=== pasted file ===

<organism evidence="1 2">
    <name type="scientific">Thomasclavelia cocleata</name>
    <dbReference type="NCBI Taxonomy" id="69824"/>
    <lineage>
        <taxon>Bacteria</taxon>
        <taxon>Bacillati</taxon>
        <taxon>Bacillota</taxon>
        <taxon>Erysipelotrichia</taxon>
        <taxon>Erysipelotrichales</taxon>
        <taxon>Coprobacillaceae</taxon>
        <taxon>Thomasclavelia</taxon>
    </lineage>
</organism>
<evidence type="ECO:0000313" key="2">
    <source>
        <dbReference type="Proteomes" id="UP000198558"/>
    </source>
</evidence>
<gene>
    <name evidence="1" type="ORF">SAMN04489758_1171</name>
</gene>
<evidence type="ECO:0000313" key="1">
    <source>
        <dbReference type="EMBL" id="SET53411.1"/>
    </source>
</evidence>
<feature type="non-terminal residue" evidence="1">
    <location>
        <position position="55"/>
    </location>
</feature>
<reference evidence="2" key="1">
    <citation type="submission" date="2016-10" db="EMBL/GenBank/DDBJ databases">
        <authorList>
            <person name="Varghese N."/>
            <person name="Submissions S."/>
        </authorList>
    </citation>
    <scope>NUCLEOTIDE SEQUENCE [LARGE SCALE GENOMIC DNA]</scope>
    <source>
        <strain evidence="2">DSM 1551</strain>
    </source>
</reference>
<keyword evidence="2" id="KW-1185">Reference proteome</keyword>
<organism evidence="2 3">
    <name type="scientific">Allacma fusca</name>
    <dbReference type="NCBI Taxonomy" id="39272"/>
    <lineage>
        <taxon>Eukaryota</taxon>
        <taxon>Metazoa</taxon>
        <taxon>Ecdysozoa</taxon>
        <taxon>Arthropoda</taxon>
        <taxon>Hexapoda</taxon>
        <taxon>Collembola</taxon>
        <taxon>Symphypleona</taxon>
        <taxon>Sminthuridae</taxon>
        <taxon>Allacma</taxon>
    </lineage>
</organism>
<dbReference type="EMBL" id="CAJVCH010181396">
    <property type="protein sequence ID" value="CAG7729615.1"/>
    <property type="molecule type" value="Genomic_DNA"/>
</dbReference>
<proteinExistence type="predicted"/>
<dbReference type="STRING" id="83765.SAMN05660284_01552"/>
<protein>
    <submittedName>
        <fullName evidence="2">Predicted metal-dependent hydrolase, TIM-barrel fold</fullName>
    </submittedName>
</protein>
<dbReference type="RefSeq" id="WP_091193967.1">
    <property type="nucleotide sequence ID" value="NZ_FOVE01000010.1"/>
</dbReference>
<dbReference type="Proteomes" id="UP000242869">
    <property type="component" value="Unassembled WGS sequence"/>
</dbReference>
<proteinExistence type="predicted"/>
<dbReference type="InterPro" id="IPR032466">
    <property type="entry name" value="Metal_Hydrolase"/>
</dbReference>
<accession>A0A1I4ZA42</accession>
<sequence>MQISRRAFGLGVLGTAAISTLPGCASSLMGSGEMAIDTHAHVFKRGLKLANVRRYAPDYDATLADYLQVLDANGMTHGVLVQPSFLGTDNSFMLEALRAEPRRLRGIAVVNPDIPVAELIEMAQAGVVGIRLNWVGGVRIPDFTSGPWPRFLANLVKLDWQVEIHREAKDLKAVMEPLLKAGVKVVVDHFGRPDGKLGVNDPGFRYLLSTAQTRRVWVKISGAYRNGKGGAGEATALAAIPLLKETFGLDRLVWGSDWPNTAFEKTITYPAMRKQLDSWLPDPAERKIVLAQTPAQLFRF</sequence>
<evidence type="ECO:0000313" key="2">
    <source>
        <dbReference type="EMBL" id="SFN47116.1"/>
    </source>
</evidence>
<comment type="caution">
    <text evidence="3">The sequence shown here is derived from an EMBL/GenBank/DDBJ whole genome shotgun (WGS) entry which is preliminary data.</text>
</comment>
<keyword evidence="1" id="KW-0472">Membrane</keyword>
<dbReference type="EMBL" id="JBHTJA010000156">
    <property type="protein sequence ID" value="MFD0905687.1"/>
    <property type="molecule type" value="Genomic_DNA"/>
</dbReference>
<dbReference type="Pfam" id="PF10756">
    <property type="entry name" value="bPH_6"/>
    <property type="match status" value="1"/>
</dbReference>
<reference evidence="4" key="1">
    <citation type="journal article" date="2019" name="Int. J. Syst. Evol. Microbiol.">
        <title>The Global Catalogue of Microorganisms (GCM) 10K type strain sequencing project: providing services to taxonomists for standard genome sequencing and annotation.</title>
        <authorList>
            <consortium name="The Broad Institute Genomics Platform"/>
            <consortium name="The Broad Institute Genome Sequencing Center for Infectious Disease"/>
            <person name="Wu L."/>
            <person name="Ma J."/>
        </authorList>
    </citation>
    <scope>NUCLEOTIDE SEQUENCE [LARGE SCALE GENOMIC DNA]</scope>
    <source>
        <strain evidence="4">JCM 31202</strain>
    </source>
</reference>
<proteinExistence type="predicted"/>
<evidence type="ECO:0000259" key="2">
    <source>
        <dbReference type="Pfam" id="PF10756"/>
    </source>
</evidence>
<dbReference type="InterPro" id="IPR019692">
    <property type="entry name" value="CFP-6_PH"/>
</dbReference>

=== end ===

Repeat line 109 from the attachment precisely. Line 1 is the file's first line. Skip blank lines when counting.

    </citation>